If the compounds according to the present invention are not present as pure cellulose ethers, i.e., as products exclusively possessing one or more phosphorus-containing substituents, but are present as cellulose mixed ethers, i.e., in addition to the phosphorus-containing substituent(s) they possess at least one phosphorus-free substituent (whereby in both cases preference is given to products having phosphorus-containing substituents of one kind only) the terms listed above preferably shall have the following meanings: "alkyl" comprises methyl and ethyl, "hydroxyalkyl" comprises from hydroxyethyl to hydroxybutyl, "carboxyalkyl" comprises carboxymethyl and carboxyethyl, "sulfonoalkyl" comprises sulfonomethyl to sulfonopropyl, "aminoalkyl" comprises aminomethyl to aminopropyl, and "dialkylaminoalkyl" comprises N,N-disubstituted aminomethyl to aminobutyl groups having N-alkyl groups from C1 to C5 (identical or different), whereby the expression "dialkylamino" shall also include N-terminal heterocyclic radicals or quaternary ammonium groupings.
The cellulose mixed ethers according to the present invention preferably comprise cellulose mixed ethers which, in addition to a phosphorus-containing substituent, carry a methyl group, an ethyl group, a hydroxyethyl group, a hydroxypropyl group, and/or carboxymethyl groups as their phosphorus-free substituent. Examples of cellulose mixed ethers according to this invention, which in particular are water-soluble, therefore include the following: hydroxyethyl phosphonopropyl cellulose (HEPPC), methyl (methylphosphinomethyl) cellulose (M(MPM)C), carboxymethyl (methylphosphinopropyl) cellulose (CM(MPP)C), sulfonoethyl phosphonopropyl cellulose, (SEPPC), 2-diethylaminoethyl-(methylphosphinoethyl) cellulose (DEAE(MPE)C), 2-aminoethyl-(2-methyl-2-oxo-2-phosphapropyl) cellulose or (3-trialkylammonio-2-hydroxypropyl) phosphonopropyl cellulose.
The parameters used in this specification for distinguishing the cellulose ethers are to be understood as meaning the following: "DS" is the degree of substitution, i.e., the average number of substituted OH groups per anhydro-D-glucose unit; in cellulose, the DS is in the range from 0.0 to 3. "MS" is the molar degree of substitution, i.e., the average number of moles of the substituting reagent which, per mole of anyhdro-D-glucose unit, have an ether-like bond. In cellulose, the "MS" can exceed 3.0, and it is normally used instead of the "DS" to characterize such substituents on the cellulose ether which may be produced by multiple substitution on an OH group (hydroxyalkyl groups). "MSHE " is the MS related to the hydroxyethyl substituent, "DSP " is the DS related to the phosphorus-containing substituent(s), "DSPP " is the DS related to the phosphonopropyl substituent, and "DSCM " is the DS related to the carboxymethyl substituent.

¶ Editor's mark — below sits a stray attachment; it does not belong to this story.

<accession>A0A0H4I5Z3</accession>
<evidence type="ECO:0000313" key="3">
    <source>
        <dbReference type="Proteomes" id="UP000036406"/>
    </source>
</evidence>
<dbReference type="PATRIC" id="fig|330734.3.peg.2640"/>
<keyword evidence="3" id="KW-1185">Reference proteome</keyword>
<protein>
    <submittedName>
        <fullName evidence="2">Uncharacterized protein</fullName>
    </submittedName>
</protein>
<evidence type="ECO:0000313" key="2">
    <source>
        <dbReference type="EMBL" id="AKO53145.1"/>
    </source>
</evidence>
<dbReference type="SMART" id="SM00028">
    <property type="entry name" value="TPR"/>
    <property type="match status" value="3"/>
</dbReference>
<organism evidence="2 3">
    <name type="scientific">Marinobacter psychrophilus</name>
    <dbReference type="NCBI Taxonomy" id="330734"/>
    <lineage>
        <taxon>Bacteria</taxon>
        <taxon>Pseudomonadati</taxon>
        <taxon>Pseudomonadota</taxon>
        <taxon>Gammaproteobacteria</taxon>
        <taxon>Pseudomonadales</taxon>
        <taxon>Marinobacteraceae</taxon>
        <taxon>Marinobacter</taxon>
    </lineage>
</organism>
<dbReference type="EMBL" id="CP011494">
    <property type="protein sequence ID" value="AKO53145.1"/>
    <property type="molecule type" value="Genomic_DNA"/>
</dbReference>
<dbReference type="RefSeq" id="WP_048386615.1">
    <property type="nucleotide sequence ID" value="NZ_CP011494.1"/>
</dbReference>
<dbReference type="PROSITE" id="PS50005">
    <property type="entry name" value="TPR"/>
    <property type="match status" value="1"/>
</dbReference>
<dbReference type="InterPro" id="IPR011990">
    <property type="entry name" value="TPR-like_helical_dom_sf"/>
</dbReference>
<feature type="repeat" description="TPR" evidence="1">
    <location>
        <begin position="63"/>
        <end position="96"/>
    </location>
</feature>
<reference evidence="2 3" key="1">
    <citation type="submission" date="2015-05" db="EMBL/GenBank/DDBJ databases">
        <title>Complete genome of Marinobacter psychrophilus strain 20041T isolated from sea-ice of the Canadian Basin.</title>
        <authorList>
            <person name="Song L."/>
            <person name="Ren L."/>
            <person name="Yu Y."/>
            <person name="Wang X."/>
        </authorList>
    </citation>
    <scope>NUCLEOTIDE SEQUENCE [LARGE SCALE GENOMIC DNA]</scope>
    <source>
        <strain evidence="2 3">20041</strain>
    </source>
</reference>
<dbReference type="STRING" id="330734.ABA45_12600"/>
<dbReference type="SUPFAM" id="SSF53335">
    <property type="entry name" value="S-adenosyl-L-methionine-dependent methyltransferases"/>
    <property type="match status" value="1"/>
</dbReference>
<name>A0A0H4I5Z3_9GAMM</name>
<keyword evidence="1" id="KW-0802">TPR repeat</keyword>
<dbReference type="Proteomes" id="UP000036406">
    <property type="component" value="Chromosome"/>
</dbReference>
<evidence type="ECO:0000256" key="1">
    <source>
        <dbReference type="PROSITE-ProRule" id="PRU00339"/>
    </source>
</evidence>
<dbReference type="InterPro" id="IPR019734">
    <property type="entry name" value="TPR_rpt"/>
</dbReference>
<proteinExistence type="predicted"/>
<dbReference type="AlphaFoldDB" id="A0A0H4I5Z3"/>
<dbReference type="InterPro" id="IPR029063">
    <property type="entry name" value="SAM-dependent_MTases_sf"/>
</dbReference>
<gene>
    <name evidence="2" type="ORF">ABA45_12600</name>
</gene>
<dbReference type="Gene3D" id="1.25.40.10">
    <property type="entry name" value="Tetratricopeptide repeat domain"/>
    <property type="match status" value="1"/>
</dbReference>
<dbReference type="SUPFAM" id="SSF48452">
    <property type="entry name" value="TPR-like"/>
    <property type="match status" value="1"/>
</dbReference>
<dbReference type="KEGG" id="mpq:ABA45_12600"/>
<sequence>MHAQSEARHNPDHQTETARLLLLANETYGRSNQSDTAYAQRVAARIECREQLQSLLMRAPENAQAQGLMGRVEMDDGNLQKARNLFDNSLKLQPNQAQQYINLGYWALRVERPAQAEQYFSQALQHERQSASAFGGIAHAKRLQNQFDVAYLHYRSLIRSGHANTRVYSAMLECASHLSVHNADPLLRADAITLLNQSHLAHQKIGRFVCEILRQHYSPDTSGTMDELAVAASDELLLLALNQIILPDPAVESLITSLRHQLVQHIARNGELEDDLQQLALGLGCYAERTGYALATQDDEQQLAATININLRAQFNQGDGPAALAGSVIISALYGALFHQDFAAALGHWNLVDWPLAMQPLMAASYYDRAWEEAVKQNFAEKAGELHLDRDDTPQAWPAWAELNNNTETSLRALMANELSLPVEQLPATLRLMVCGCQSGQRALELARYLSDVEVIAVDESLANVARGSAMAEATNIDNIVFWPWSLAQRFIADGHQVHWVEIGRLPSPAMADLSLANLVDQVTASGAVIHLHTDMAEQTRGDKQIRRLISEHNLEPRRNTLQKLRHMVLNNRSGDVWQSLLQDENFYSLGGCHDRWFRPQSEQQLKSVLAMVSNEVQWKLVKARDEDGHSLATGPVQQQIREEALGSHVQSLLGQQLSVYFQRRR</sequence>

The cellulose ethers which do not possess a phosphorus-free substituent preferably have a DSP from about 0.05 to 0.8. The cellulose mixed ethers which additionally possess at least one phosphorus-free substituent preferably have a DSP from about 0.02 to 0.3. Products which exclusively contain phosphorus-containing substituents are insoluble in aqueous media, if their DSP lies below about 0.05; if their DS lies above this value, they are soluble in strong bases, such as, e.g., a 2 N aqueous NaOH solution. Starting frm a DSP of about 0.13 to 0.20, the phosphonoalkyl cellulose and the alkyl phosphinoalkyl cellulose can be at least partially water-soluble at a neutral pH value, whereby the solubility also depends on the structure of the phosphorus-containing substituent, e.g., on whether it is present in the form of an acid or of a salt. The corresponding mixed ethers are preferably water-soluble in neutral media; in addition to at least one phosphorus-containing substituent, they have, e.g., a hydroxyethyl substituent of an MSHE from about 1.3 to 3.0 and/or a carboxymethyl substituent of a DSCM from about 0.3 to 1.5. The term "water-soluble" means that a maximum content of 10 % by weight, preferably of 5% by weight, of water-insoluble substances is contained in the products according to this invention. These water-insoluble proportions may, for example, consist of non-etherified cellulose and/or of portions of cellulose ethers showing a degree of substitution which either is too high or too low.
In accordance with a further aspect of this invention, a process has been provided for preparing the compounds according to the invention. The process is characterized by the steps of, for preparing the cellulose ether having at least one phosphorus-containing substituent, reacting
from about 0.8 to 15 moles of hydroxide ions, and
from about 0.05 to 3 moles of halogenoalkane phosphonate ions, halogenoalkyl alkylphosphinate ions or halogenoalkyl dialkylphosphane oxide, per mole of cellulose,
and for preparing the corresponding mixed ether, additionally reacting
from about 0.1 to 25 moles of the etherifying agent(s) for producing the phosphorus-free substituent(s), per mole of cellulose
with cellulose, whereby at least about 5 moles of water, per mole of cellulose, and if appropriate an inert, preferably water-miscible organic solvent are present in the reaction medium.
In a preferred embodiment of the process according to this invention,
from about 1 to 8 moles of hydroxide ions and
from about 0.1 to 1 mole of halogenoalkane phosphonate ions, halogenoalkyl alkylphosphinate ions or halogenoalkyldialkyl phosphane oxide, per mole of cellulose